What a Sledgehammer Taught Me

Immediately after I graduated from college, I joined my general contractor dad and one of my sisters on a construction site in Atlanta. My dad and his team of us two young women renovated a space at the edge of a strip mall parking lot, converting it from one restaurant to another, both outposts of different small chains of country-style eateries. It wasn’t the first time I’d labored on a site with my dad, but I came away from that particular experience with a number of lessons, one of which is: Destruction is a lot easier than construction.

That summer, I wielded a pneumatic jack hammer to rip out sidewalks and parking spaces and a sledgehammer to knock down walls. Within minutes, my sister and I could reduce a significant space to rubble, ready for us to clear the broken pieces to the dumpster. Creating the new design was far more time consuming, requiring planning, strategy, skill, coordination with subcontractors and inspectors, patience, and care for each other and the process. Wrecking something is wilder, headier than building: you can crank the tunes, feel loud and powerful, witness the dramatic results within minutes. Destruction appeals to a simple sense of awe, to our base draw toward immediate gratification, to a seemingly efficient cost/benefit (so much result for so little effort!). Construction is nobler, both more demanding and more satisfying; it’s slower, quieter, calmer. Done right—and that can’t be assumed for construction, given the requirements of competence—its results seem inevitable, reliable, solid, abiding.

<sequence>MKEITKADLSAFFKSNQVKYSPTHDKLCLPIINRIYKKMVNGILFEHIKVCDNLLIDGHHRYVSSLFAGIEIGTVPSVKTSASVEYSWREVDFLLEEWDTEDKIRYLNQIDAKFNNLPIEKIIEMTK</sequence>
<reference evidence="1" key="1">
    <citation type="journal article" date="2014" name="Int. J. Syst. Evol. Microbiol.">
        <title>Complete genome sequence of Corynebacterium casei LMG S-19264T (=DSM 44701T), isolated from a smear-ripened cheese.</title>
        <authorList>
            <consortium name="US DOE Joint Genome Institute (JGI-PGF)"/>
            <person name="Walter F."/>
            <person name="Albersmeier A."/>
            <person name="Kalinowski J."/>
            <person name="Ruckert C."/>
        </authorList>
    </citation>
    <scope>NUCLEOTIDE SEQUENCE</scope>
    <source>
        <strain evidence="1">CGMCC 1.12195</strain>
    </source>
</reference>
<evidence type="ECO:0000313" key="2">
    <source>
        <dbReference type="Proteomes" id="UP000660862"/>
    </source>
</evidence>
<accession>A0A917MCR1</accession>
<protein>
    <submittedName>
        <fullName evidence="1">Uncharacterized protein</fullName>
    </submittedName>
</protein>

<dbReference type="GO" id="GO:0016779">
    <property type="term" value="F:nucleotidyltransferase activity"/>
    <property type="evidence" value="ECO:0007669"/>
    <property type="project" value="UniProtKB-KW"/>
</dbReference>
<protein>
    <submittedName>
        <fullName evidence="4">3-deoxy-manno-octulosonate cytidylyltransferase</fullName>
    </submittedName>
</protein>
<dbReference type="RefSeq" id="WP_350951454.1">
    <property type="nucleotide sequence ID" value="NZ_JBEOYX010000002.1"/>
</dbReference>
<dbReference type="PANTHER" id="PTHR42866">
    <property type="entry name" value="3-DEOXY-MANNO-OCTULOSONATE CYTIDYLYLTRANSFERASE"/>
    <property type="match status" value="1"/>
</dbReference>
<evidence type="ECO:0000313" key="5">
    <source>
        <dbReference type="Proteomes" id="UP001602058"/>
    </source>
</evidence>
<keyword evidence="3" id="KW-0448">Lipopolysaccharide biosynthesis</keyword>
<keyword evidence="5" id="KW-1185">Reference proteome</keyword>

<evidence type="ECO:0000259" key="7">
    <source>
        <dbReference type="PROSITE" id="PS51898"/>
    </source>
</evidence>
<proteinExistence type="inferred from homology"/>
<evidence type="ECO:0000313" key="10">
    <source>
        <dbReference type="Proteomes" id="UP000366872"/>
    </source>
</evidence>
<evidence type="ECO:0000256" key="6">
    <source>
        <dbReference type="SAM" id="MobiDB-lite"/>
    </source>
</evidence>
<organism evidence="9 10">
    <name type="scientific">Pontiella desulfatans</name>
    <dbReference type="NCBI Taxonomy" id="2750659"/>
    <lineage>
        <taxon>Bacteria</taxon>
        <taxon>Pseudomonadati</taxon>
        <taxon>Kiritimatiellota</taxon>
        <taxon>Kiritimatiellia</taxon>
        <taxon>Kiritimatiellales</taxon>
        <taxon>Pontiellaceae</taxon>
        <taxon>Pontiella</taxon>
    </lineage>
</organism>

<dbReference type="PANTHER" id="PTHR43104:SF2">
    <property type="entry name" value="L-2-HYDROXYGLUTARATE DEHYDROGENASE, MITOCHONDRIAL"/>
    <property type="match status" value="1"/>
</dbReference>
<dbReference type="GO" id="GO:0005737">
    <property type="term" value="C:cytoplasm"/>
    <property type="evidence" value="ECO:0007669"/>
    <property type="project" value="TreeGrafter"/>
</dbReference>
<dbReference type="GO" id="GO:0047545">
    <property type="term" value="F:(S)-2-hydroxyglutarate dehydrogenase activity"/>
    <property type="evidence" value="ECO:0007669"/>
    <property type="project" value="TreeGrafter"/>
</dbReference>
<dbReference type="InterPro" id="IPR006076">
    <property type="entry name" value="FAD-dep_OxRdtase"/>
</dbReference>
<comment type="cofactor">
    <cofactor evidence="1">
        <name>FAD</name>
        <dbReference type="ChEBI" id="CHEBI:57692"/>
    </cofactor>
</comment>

A lot can be destroyed relatively quickly with crude, unskilled, even spontaneous gestures made with a match, a bullet, a signature, a tweet, but understanding and trust, methods and wisdom—for coalitions, accords, agreements, movements, and progress—take work and consensus to build. Here’s to the builders among us and the rebuilding project ahead.